In A Couple After God's Own Heart Jim and Elizabeth George, seasoned writers and speakers unpack carefully selected couples from the Bible alongside their own experience of over 40 years of marriage.
We had the privilage of hearing from the authors themselves about the thought process behind the book and the ways in which their marriage has been shaped around the Gospel and glorifying God.
What inspired you to write A Couple After God's Own Heart?
There wasn't a lot of inspiration involved. We have written for every other member of the family, such as, A Woman After God's Own Heart, A Mom After God's Own Heart, A Man After God's Own Heart, A Young Woman After God's Own Heart, A Young Man After God's Own Heart, A Wife After God's Own Heart, and A Husband After God's Own Heart. So, we believed it was time to take what we have learned from our own marriage and what we have learned from these other books, and write to the couple.
What were the biggest challenges when writing the book? We wanted the book to have one voice rather than each of us trying to do the "he said" "she said" routine. It took some time to develop a style that included both of our thoughts written with a single voice.
How long did it take you both to finish writing it?
Normally we have about a year from when the publisher and we agree on an upcoming book. But in reality, we are also fitting other writing projects into that same year, along with media trips, book tours, and lots of radio interviews---and blogging. So, even though we had been talking and gathering materials and drafting the table of contents and possible chapter titles, when we finally cleared the calendar, we had about 4 months to write this book. We spent the last 6 weeks totally secluded, writing and editing about 20 hours daily until the book was finished.
How did you go about choosing the couples that you featured?
Since this is a book about couples, we determined that it would be about the principles and do's and don'ts from some of the couples in the Bible. God vividly shows us what we can learn from their lives and marriages. So, we had to eliminate those couples in the Bible who did not exemplify the "After God's Own Heart" mantle. Therefore, we passed over couples like Ahab and Jezebel, Ananias and Sapphira.
Having been married for many years what advice would you give for building a strong marriage?
Obviously, if Christ is the foundation of a marriage, a strong marriage can and will be built on that strong foundation. But aside from that, communications is a key to any marriage. If a couple can talk about anything, then there is nothing that can't be addressed and dealt with.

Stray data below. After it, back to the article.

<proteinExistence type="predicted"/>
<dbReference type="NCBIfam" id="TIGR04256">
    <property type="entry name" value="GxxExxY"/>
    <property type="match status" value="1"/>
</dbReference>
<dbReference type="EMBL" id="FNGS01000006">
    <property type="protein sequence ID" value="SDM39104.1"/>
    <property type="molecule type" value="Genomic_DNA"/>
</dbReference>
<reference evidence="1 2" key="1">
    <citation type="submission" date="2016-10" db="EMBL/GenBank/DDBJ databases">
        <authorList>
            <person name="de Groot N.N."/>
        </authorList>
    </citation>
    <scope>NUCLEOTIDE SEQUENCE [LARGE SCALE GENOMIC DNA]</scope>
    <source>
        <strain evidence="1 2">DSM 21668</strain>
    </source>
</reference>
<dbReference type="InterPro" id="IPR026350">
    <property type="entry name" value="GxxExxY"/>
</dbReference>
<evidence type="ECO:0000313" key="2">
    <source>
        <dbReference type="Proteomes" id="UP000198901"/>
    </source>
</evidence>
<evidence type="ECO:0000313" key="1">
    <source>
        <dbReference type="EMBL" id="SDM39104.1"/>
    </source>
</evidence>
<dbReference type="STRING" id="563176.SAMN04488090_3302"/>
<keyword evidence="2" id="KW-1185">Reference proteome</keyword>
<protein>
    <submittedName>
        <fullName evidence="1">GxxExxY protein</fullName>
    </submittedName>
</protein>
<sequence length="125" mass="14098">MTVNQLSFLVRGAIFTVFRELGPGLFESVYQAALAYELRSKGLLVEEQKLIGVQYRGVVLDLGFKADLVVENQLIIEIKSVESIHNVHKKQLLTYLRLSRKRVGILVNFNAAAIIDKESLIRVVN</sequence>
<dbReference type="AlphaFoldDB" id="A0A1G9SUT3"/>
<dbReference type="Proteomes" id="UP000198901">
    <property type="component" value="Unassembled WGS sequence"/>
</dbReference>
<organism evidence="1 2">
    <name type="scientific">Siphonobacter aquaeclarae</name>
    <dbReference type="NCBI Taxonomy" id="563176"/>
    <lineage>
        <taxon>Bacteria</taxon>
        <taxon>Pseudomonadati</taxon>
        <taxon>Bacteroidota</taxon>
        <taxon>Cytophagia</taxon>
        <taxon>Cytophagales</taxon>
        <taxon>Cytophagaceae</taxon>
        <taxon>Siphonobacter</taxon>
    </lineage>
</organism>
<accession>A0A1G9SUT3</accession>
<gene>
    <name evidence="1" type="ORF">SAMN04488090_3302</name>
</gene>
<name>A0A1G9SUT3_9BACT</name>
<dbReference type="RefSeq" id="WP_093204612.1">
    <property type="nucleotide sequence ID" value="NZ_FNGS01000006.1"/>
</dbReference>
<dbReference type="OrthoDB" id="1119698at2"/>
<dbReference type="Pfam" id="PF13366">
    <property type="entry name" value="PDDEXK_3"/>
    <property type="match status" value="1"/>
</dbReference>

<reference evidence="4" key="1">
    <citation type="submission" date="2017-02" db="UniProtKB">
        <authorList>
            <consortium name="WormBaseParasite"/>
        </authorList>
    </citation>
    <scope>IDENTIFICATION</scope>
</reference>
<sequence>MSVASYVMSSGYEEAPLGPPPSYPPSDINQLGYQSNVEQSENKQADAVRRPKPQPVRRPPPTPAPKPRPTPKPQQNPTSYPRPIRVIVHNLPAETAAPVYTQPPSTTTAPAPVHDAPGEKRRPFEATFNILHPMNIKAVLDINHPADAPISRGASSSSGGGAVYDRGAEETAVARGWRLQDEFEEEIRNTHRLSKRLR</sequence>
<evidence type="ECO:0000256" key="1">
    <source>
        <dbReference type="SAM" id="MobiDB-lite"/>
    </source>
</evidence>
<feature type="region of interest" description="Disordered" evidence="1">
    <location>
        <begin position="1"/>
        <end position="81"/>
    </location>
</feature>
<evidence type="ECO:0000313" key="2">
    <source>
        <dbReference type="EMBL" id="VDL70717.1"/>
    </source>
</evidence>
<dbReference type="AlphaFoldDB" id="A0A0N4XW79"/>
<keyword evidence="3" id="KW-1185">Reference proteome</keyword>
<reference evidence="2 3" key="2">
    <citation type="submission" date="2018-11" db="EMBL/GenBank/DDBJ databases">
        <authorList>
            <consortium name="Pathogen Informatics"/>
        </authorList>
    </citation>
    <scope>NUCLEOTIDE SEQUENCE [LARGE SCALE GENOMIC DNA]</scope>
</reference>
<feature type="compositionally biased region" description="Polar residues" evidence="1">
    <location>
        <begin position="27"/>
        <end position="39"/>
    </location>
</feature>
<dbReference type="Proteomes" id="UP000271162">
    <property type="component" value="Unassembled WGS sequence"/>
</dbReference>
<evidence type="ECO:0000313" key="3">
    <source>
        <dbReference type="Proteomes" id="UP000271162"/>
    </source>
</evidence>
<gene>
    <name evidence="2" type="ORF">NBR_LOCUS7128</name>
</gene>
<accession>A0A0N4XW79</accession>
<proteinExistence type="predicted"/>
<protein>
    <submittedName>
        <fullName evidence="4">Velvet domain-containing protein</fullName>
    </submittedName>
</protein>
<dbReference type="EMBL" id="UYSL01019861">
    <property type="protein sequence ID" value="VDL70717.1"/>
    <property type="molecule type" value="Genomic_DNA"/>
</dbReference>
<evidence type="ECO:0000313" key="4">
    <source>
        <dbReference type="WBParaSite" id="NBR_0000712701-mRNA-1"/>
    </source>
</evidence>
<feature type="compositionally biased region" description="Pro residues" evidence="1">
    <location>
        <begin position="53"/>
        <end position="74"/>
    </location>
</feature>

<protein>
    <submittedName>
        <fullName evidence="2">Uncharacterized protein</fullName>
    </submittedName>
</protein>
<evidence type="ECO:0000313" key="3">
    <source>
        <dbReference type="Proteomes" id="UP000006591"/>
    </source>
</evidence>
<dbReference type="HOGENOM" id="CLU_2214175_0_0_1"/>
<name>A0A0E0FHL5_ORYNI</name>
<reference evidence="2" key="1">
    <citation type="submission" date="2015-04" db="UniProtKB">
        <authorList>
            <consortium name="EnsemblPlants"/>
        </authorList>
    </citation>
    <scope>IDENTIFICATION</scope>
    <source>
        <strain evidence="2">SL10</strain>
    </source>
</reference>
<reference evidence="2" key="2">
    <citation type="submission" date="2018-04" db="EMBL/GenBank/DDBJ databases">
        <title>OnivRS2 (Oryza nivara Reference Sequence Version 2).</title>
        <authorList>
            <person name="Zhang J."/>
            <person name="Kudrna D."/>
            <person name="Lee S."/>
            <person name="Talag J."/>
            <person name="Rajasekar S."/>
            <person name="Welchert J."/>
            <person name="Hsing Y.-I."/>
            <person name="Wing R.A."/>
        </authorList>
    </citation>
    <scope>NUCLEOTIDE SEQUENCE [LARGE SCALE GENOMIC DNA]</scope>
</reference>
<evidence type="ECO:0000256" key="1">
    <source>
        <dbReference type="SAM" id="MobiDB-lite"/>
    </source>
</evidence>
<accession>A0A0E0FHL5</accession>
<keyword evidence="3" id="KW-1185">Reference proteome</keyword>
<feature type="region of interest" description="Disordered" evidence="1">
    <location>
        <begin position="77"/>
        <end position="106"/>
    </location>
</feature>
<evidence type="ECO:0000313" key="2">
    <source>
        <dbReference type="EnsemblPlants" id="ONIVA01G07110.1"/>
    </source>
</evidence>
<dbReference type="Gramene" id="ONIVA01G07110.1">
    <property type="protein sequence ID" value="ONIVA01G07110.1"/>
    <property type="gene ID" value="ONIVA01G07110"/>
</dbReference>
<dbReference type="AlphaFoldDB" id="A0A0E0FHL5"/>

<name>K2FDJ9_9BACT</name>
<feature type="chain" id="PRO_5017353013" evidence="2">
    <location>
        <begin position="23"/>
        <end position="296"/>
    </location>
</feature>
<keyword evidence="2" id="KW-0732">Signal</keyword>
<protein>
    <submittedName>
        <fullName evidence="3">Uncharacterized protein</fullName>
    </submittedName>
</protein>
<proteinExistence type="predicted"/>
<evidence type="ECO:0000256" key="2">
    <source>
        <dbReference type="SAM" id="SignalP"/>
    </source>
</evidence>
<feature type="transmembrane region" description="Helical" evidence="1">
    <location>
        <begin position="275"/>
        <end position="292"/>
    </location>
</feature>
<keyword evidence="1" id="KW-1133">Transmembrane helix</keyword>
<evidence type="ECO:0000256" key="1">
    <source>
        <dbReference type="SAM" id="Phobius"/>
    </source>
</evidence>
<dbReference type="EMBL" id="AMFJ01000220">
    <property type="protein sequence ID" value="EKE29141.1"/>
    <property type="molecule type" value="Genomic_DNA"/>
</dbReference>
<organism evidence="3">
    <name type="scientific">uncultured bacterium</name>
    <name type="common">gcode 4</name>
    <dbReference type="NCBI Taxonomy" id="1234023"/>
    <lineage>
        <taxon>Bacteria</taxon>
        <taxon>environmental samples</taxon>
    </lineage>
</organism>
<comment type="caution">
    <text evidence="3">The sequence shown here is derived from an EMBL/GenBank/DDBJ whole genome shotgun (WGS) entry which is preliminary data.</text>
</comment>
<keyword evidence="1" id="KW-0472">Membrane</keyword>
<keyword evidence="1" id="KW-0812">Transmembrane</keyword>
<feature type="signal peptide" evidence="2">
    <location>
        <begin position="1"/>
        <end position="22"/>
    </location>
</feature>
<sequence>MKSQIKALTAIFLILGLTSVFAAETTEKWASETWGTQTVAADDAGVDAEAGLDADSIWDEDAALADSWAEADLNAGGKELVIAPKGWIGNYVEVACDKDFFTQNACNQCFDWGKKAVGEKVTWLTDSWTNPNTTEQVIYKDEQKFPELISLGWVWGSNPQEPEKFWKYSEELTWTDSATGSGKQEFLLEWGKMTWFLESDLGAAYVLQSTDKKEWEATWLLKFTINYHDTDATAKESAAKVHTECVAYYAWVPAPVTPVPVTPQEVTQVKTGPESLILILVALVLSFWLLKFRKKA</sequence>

Do you find yourselves identifying with any of the couples that you talk about?
We identified with all the couples in many ways. Each couple presented issues centered around marriage and family that we could see were also issues we have had in the past or some we struggle with in the present. That's why reading about and studying the couples of the Bible is such an important project for every couple. However, Elizabeth especially identified with Sarah as she followed Abraham into unknown territories as Abraham followed God; and I sort of landed on Zacharias and Elizabeth who were both righteous and both seeking to walk in all of God's ways (Luke 1:6).
What do you think are the biggest problems facing the 21st Century couples?
Busyness the world over is a serious problem for couples. A relationship takes time not only to develop but to sustain. Before marriage, couples take great pains to insure they are together as much as possible. But it seems that with marriage comes the mistaken idea that simply living under the same roof will keep the relationship vibrant. But the truth is, two busy spouses can come and go and, at the end of the day, they have spent precious few minutes alone talking, keeping connected, and making important decisions together.
In the busyness of life what's your advice on making time for one another? [OMIT We see you already know what at least one big problem that faces marriage, and we we said earlier it's business. Now,] Knowing that busyness is a top problem is the first step to solving it. The key is in your question: You mentioned "making time" for each other, and that is the answer. A couple must see that unless they willfully set aside time for each other, and ideally daily, someone else will gladly take up that time. Elizabeth realized that having busy lives was a problem, so we carved out a time each week where we could be alone, even if it was out in public where we talked about our week and the issues we were facing as a couple and as a family. At this time in our marriage, we power walk early each morning and make a point of talking through the day, the week, and anything that needs our attention. We call our power walk our "Board Meeting." A couple who sees their ongoing relationship as vital will find time to nurture and strengthen that relationship.
At the end of the book you've created a devotional-What 3 pieces of advice would you give to married couples doing devotions together.
1. See devotions as a mutual undertaking. It doesn't have to be the husband leading or teaching and the wife following. It is simply a time for a husband and wife to share the information they are learning and seek to grow closer to God and to each other.
2. See devotions as a good springboard for talking, not only about spiritual things, but also about whatever needs to be discussed.
3. See devotions as a tool that God provides to assist in the spiritual growth process. It's not the only tool, but it can become a compliment to the Bible and the teaching the couple receives at church.
A good goal for every couple who desires to be a couple after God's own heart is to do whatever it takes to "grow in grace and in the knowledge of our Lord and Savior Jesus Christ" (2 Peter 3:17).
September 4th, 2013 - Posted & Written by Anna Hockley